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Zinc oxide plant wants to measure its air pollution facility-wide, instead of stack-by-stack

An aerial view of Waelz Sustainable Products near Logansport.
Courtesy of Google Maps
In September, Waelz Sustainable Products, near Logansport in Cass County, emitted more toxic lead, manganese and chromium than its permit allows.

Residents in Cass County worry changes to a zinc oxide manufacturing plant’s air permit would put more toxic heavy metals into the air. Instead of setting emissions limits for each individual smokestack, Waelz Sustainable Products wants to have one set of standards for the whole plant.

In September, WSP emitted more toxic lead, manganese and chromium than its permit allows. But in a letter to the Indiana Department of Environmental Management, company officials said if it had facility-wide limits only, WSP would have been in compliance.

Lora Redweik with the Cass County Citizens Coalition is concerned that WSP has already exceeded its stack limits.

“That's going to be a huge problem when it comes to when they are in full-blown mode and have two kilns. What's that going to do?” she said.

Though WSP’s permit allows for a second kiln, it hasn’t decided if it will add one.

According to the nonprofit watchdog group the Environmental Integrity Project, facility-wide limits often increase pollution and are difficult to enforce. But the plant's general manager, Mike Englert, said overall pollution would stay the same — even if emissions go up for individual stacks.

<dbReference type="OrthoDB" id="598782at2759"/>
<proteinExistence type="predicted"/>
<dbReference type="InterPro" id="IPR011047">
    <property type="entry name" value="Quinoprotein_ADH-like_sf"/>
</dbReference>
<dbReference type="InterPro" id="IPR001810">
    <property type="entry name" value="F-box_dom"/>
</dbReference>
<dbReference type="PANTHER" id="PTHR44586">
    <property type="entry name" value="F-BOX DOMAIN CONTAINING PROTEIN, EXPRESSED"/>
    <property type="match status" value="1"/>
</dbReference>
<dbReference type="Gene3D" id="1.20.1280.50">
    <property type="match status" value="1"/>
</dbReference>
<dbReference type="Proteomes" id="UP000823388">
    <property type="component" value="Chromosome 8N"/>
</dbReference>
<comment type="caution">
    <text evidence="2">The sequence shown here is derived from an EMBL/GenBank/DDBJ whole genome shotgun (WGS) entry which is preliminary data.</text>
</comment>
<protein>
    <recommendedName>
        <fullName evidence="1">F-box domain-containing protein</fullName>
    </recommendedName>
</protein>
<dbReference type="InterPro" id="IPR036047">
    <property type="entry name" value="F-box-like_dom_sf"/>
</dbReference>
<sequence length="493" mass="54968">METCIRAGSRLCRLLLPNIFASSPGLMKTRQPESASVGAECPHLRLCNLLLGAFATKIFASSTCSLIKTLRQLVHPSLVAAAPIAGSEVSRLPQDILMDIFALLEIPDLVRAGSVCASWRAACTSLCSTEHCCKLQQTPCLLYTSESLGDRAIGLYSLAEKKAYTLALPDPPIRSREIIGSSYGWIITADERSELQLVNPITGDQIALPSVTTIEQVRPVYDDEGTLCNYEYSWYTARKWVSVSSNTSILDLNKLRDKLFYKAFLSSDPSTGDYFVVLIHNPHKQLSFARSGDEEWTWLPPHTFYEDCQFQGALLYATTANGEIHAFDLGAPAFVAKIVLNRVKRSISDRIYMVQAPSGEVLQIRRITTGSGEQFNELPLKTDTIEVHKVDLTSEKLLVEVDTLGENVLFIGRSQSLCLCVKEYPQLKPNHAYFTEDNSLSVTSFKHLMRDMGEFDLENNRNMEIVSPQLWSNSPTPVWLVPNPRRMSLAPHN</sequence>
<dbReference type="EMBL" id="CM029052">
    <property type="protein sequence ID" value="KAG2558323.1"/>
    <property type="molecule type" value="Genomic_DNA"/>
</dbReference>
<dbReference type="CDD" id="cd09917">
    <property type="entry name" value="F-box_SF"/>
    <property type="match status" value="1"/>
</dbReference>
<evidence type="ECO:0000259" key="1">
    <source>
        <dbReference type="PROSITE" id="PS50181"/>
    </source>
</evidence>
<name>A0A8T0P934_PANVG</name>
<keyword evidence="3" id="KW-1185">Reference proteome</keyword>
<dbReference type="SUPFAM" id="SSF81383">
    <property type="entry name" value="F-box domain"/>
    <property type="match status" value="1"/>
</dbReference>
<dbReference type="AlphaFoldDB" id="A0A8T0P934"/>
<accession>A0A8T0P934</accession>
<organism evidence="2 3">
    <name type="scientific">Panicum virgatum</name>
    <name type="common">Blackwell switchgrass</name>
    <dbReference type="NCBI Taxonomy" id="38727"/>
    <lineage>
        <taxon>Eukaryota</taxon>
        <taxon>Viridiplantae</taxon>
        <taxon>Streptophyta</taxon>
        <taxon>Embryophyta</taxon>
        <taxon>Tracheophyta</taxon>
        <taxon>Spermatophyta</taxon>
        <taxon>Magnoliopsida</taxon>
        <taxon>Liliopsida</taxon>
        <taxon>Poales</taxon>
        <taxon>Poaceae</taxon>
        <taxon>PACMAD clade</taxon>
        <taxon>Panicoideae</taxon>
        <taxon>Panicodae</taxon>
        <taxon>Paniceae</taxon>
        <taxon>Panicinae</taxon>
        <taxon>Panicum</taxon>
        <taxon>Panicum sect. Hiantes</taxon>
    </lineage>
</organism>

Englert said when WSP applied for its air permit, it set some of its stack estimates too low — but it has a better idea of emissions now that the plant is up and running.

“We are not in any way, shape or form saying that it's going to be higher. It's the same overall site just like it was in the permit," he said.

READ MORE: Zinc oxide manufacturing plant granted air permit to the dismay of concerned residents

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WSP primarily makes zinc oxide, but also hopes to sell its byproduct called Waelz Iron Product (WIP) to be reused in other products. Englert said it’s still working to find buyers.

“We've sent samples to several cement manufacturers. They are testing it. They obviously have to make sure it will work with their specific recipe. That material can also be used in asphalt production,” he said.

For now, the WIP is being disposed of in the nearby solid waste landfill. That also concerns the Cass County Citizens Coalition, which feels it should be classified as hazardous waste.

James Rybarczyk is a retired professor at Ball State University in analytical environmental chemistry. He said WIP is what’s leftover from making the main product.

“So if there are any toxic materials, such as chromium and cadmium — the other heavy metals that don't go anywhere else — they stay in that WIP. So it's marginal that it's not hazardous waste,” Rybarczyk said.

Englert said Waelz Sustainable Products tests the WIP before it goes to the landfill.

According to a FAQ provided by WSP, the plant also emits small amounts of dioxins. Dioxins can cause cancer, reproductive, developmental and hormonal issues, and damage your immune system.

Redweik said she finds it hypocritical that Gov. Eric Holcomb has opposed shipping dioxins from the East Palestine, Ohio, train derailment to Indiana.

“If he's so worried about their dioxins, why isn't he worried about his own hometown dioxins that everybody is breathing?” she said.

Redweik said little has been done to increase IDEM’s workforce to help oversee hazardous waste landfills and industrial plants like WSP.

Rebecca is our energy and environment reporter. Contact her at rthiele@iu.edu or follow her on Twitter at @beckythiele.

Rebecca Thiele covers statewide environment and energy issues.